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I'm learning Rust, and as-is tradition, I'm starting out with a Mandelbrot Set explorer as my first project (although, it just produces images so far). When run, it just creates and writes an image to the CWD. The coordinates and coloring function that are hardcoded produce my avatar. Eventually, there will be a GUI using Druid that allows changing these at runtime, but one step at a time.

text.rs is technically dead code, but I figured I'd include it because it works when hooked up. It produces ASCII images of the Set.

This is the first large chunk of code I've written in Rust, and would like feedback on anything. Not really anything in particular yet. I just want to make sure I'm not doing any bad habits early on. Am I doing it correctly? It feels kind of awkward to set up. Speed will eventually be a concern, so if I'm doing anything wonky that will bite me in terms of performance later on, I'd like to know about that as well.

Actually, I'd like comments on char_for_iterations if possible. It looks off to me. It requires tons of casting, and then also requires as_bytes which seems to be O(1), but I can't find anything concrete saying that. That function gave me a really hard time for some reason.

I'll post the code inline below, but it's also here in case that's easier to read.

main.rs

mod ui;
mod logic;

fn main() {
    let width = 7000;
    let height = width * 2/3;

    let start = std::time::Instant::now();
    ui::image::draw_area("mandelbrot.png", 0.3539265474695936, 0.3607889277625950, 0.3531315391015801, 0.3599939193945812, width, height, 200, 2);
    println!("Elapsed: {:?}", start.elapsed());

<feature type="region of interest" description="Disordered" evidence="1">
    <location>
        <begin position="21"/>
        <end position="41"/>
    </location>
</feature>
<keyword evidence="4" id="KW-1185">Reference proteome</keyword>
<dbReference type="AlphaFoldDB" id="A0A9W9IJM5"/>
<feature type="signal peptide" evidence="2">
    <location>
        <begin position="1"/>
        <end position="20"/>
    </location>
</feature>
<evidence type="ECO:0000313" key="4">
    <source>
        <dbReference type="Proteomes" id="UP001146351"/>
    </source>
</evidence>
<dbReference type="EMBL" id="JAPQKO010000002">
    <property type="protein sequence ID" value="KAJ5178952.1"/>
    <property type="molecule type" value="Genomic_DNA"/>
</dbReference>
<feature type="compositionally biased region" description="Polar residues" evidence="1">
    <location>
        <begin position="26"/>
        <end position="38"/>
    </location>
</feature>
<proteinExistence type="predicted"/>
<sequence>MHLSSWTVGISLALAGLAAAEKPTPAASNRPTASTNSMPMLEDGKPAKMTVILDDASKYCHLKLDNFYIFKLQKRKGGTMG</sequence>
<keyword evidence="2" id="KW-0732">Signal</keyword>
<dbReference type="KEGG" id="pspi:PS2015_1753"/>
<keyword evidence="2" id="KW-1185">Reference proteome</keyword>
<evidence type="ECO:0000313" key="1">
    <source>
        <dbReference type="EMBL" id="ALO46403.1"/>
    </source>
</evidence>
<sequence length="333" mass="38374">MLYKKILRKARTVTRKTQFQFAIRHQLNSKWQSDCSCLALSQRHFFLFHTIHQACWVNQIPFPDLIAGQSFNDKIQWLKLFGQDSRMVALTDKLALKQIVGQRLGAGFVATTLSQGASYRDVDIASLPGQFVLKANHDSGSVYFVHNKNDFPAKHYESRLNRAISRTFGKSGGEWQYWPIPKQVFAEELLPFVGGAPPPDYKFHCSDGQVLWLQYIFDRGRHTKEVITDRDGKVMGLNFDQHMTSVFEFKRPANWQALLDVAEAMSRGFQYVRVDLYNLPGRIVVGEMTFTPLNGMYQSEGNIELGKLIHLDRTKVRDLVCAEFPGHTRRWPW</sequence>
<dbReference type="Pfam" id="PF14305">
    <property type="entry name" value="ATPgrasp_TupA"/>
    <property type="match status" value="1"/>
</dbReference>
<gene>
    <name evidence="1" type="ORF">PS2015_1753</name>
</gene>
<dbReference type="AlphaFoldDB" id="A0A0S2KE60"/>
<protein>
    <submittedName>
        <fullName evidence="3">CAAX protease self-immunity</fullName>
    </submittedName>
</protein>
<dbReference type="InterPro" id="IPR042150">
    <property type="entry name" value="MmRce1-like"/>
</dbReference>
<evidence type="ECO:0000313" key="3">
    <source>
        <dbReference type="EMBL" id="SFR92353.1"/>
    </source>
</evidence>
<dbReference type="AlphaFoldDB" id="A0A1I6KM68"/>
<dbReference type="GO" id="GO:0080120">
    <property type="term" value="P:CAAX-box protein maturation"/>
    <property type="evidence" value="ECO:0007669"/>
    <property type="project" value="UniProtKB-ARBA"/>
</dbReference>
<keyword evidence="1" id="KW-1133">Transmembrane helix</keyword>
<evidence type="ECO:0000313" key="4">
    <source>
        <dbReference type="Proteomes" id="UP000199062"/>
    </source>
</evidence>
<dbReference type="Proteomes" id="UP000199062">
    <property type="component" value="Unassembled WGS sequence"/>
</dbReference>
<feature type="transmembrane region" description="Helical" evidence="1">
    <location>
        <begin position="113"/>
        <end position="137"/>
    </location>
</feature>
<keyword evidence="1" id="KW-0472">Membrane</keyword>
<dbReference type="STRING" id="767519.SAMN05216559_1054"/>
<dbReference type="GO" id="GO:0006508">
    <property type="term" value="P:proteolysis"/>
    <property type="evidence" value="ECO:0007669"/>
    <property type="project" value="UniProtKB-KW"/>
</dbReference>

}

logic.rs

pub mod mandelbrot_iteration;

logic/mandelbrot_iteration.rs

use num::complex::Complex;

pub type ComplexPoint = Complex<f64>;

fn mandelbrot_iteration(initial: ComplexPoint, current: ComplexPoint) -> ComplexPoint {
    let current_sq = current * current;
    return Complex {
        re: current_sq.re + initial.re,
        im: current_sq.im + initial.im,
    };
}

fn is_under_limit(current: ComplexPoint, infinity_limit: u32) -> bool {
    let real_sq = current.re * current.re;
    let imag_sq = current.im * current.im;

    return (real_sq + imag_sq) <= (infinity_limit * infinity_limit) as f64;
}

pub fn test_point(initial: ComplexPoint, max_iterations: u32, infinity_limit: u32) -> u32 {
    let mut current = initial;

    let mut i = 0;
    while i < max_iterations {
        if is_under_limit(current, infinity_limit) {
            current = mandelbrot_iteration(initial, current);
        } else {
            break;
        }

        i += 1;
    }

    return i;
}

/// Callback arguments: real, imag, display_x, display_y, iters
pub fn test_area
<F: FnMut(f64, f64, u32, u32, u32) -> ()>
(
    real_min: f64,
    real_max: f64,
    imag_min: f64,
    imag_max: f64,
    display_width: u32,
    display_height: u32,
    max_iterations: u32,
    infinity_limit: u32,
    mut point_callback: F,
) -> () {
    let real_length = real_max - real_min;
    let imag_length = imag_max - imag_min;

    let real_step = real_length / display_width  as f64;
    let imag_step = imag_length / display_height as f64;

    for display_y in 0..display_height {
        let imag = imag_min + (display_y as f64) * imag_step;
        for display_x in 0..display_width {
            let real = real_min + (display_x as f64) * real_step;
            let c = Complex::new(real, imag);
            let iters = test_point(c, max_iterations, infinity_limit);
            point_callback(real, imag, display_x, display_y, iters);
        }
    }
}

ui.rs

pub mod text;
pub mod image;

ui/image.rs

use image::{ImageBuffer, Rgb};
use num::{clamp, Num};

use crate::logic::mandelbrot_iteration;

fn wrap<N: Num + Copy>(n: N, min_n: N, max_n: N) -> N {
    let limit = max_n - min_n;
    return (n % limit) + min_n;
}

fn color_f(real: f64, imag: f64, iters: u32) -> Rgb<u8> {
    let f_iters = iters as f64;
    let red = clamp(real * f_iters * 6.0, 0.0, 255.0);
    let green = clamp(imag * f_iters * 3.0, 0.0, 255.0);
    let blue = clamp(f_iters * f_iters * 0.01, 0.0, 255.0);

    return Rgb([red as u8, green as u8, blue as u8]);
}

pub fn draw_area(file_path: &str, real_min: f64, real_max: f64, imag_min: f64, imag_max: f64, display_width: u32, display_height: u32, max_iterations: u32, infinity_limit: u32) -> () {
    let mut buffer = ImageBuffer::new(display_width, display_height);